It resembles a large garlic press. When I was a kid, we had a metal one so heavy I could hardly work it, but these days, with stainless steel and high-impact plastic, they’re easy to use in many ways. You simply put cooked potatoes, sweet potatoes, turnips, carrots, butternut squash, whatever, into the basket and clamp down the lever, and through the bottom come light, fluffy bits of the vegetable—no lumps, airy, looking a bit like rice.
You can use it in many ways: Whip the “riced” potatoes with a bit of milk and butter, or olive oil, and you’ve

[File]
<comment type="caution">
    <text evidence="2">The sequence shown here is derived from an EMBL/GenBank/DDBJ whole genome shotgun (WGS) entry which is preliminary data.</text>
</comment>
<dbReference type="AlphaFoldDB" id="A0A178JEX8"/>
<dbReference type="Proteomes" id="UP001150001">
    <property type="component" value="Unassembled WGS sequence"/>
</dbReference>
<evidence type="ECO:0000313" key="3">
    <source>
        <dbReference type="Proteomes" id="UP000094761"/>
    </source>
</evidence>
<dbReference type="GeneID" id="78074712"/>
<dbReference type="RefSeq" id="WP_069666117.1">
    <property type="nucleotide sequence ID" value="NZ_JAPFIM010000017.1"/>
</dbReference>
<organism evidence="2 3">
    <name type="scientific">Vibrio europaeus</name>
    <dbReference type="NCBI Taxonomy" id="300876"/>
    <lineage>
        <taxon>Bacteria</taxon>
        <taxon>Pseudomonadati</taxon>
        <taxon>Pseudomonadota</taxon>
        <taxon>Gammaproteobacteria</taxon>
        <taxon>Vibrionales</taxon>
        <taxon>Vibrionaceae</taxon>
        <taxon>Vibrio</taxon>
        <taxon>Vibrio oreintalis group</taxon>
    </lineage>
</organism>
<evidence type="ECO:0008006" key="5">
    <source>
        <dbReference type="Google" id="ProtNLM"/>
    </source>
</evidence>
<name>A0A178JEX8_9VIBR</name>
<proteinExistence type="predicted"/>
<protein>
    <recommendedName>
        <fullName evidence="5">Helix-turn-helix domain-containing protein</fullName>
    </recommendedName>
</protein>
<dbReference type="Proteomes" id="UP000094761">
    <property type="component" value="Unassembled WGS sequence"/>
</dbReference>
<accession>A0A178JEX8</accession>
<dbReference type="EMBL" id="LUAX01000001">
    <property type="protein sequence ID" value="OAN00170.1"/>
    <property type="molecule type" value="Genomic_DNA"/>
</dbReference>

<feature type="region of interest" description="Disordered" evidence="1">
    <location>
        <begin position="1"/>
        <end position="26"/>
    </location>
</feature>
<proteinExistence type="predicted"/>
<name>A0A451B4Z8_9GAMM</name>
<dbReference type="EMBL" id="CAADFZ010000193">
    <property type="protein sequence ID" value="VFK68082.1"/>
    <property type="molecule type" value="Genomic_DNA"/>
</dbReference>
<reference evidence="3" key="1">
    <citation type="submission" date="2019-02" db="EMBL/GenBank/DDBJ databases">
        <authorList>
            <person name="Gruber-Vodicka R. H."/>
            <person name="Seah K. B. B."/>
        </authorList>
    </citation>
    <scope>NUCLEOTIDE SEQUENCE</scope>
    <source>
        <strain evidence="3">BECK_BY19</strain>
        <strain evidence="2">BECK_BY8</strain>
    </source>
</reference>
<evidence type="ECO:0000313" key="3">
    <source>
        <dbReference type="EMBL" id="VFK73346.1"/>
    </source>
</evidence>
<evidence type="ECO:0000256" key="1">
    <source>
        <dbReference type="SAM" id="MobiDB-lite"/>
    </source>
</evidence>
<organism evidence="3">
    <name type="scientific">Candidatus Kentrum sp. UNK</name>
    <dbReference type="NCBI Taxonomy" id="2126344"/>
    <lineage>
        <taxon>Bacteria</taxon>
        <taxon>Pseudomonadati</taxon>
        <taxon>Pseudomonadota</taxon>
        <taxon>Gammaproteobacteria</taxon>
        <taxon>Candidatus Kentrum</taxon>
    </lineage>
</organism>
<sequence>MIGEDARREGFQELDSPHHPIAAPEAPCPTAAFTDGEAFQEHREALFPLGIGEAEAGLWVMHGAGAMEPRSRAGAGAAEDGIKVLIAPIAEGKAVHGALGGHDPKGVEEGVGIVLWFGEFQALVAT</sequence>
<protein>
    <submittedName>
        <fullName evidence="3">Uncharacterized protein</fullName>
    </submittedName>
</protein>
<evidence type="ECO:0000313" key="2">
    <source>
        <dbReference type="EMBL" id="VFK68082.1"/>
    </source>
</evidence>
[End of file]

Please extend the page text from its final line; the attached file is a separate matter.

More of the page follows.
got smoothly perfect mashed potatoes. Leave them as they are, place in an ovenproof dish, sprinkle parmesan cheese or breadcrumbs (or both) on top, run them under the broiler for a few minutes, and you’ve got a simple sort-of gratin, with a light crust. My grandmother used to make spaetzle, the German version of egg pasta, by mixing the dough, and then squeezing it through the ricer into a pot of boiling salted water; it was delicious fresh, and even better the next day, fried till lightly crisp and served with leftover roast pork. Most often here, I use it to make a light topping for shepherd’s pie or fish pie—rather than making mashed potato, I run the potato through the ricer and then scatter it over the meat or fish. (Recipe for fish pie coming soon.) Good Grips makes an excellent stainless-steel version, which you can get through Amazon, while Metaltex manufactures an excellent, sturdy plastic version, widely available.